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Repeatable, Robust Level Measurement Algorithm for Digitally Sampled Periodic Waveforms

IP.com Disclosure Number: IPCOM000034166D
Original Publication Date: 1989-Jan-01
Included in the Prior Art Database: 2005-Jan-26
Document File: 2 page(s) / 33K

Publishing Venue

IBM

Related People

Harrington, RJ: AUTHOR [+4]

Abstract

This article describes an algorithm for making meaningful, repeatable level measurements on digitally sampled periodic waveforms. The up and down level are one of the most important characteristics of a periodic waveform. They are useful measurements by themselves, but they are also necessary for making several other measurements of interest, including the rise and fall times, period and delay. The most commonly used algorithm in digital scopes is a histogramming technique. This algorithm is simple to implement but is not meaningful and is also unstable for many "real life" waveforms. The algorithm presented here essentially averages all the data points between the corners (start and end of the up and down level regions as defined below) to arrive at an up and down level.

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Repeatable, Robust Level Measurement Algorithm for Digitally Sampled Periodic Waveforms

This article describes an algorithm for making meaningful, repeatable level measurements on digitally sampled periodic waveforms. The up and down level are one of the most important characteristics of a periodic waveform. They are useful measurements by themselves, but they are also necessary for making several other measurements of interest, including the rise and fall times, period and delay. The most commonly used algorithm in digital scopes is a histogramming technique. This algorithm is simple to implement but is not meaningful and is also unstable for many "real life" waveforms. The algorithm presented here essentially averages all the data points between the corners (start and end of the up and down level regions as defined below) to arrive at an up and down level.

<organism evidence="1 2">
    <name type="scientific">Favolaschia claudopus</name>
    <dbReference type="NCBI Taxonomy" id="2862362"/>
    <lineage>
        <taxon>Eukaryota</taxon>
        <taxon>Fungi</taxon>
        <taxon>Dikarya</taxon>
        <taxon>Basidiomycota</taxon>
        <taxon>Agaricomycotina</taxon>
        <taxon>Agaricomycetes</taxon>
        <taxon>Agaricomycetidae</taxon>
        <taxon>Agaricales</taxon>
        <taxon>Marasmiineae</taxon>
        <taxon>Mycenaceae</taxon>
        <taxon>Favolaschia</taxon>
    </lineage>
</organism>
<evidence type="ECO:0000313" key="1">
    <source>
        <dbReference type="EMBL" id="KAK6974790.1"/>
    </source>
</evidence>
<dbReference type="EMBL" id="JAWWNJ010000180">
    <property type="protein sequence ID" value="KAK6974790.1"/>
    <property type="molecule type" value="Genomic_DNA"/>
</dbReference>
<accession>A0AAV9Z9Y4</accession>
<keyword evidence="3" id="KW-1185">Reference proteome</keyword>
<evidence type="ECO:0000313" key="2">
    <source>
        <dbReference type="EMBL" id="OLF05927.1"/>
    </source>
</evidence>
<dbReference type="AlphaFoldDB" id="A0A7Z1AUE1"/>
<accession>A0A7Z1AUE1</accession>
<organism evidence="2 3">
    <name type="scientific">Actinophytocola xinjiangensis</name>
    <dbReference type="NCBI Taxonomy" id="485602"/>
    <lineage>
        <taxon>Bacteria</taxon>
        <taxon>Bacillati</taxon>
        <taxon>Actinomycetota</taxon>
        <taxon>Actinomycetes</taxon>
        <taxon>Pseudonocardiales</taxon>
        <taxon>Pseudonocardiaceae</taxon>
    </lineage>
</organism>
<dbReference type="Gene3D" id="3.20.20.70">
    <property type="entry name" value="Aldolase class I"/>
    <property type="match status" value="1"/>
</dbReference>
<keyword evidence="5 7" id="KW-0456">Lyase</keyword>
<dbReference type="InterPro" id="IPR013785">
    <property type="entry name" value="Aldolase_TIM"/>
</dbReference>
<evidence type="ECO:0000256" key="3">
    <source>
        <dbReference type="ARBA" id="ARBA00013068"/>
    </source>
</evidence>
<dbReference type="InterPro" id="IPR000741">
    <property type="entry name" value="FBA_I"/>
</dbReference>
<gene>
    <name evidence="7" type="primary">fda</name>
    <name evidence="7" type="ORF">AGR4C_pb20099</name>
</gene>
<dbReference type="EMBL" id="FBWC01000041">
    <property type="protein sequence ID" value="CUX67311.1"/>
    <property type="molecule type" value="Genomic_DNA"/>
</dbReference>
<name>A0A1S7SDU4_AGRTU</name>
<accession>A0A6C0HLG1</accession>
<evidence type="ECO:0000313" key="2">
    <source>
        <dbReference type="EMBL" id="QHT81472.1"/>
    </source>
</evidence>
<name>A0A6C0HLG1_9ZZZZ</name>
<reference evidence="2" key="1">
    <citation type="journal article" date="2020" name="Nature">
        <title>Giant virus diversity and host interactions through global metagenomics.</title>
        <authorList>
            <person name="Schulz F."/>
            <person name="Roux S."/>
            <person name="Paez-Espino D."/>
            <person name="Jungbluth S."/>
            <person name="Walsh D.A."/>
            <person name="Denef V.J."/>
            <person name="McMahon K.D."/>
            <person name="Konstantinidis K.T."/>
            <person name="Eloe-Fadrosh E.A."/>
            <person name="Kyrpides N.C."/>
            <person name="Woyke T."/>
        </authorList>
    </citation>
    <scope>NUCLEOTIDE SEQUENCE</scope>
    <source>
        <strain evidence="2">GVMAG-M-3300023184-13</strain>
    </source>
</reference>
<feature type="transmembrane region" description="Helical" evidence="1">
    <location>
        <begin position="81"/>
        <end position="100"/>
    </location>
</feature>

The most difficult task is in finding the corners in a quick, non-iterative manner. The algorithm proceeds as follows: 1. The discrete derivative is calculated as [(Y(N+1)-Y(N-1))/2]/DX, where Y(N) is the Nth sample of

the acquired waveform, and DX is the relative distance

between points (i.e. 1/total number of points). Units

and scaling are unimportant since the algorithm looks

for relative changes. Other discrete derivative

algorithms can also be used. 2. To increase repeatability and noise immunity, the derivative is smoothed. One easy way to accomplish

this is to convolve the derivative with a square wave...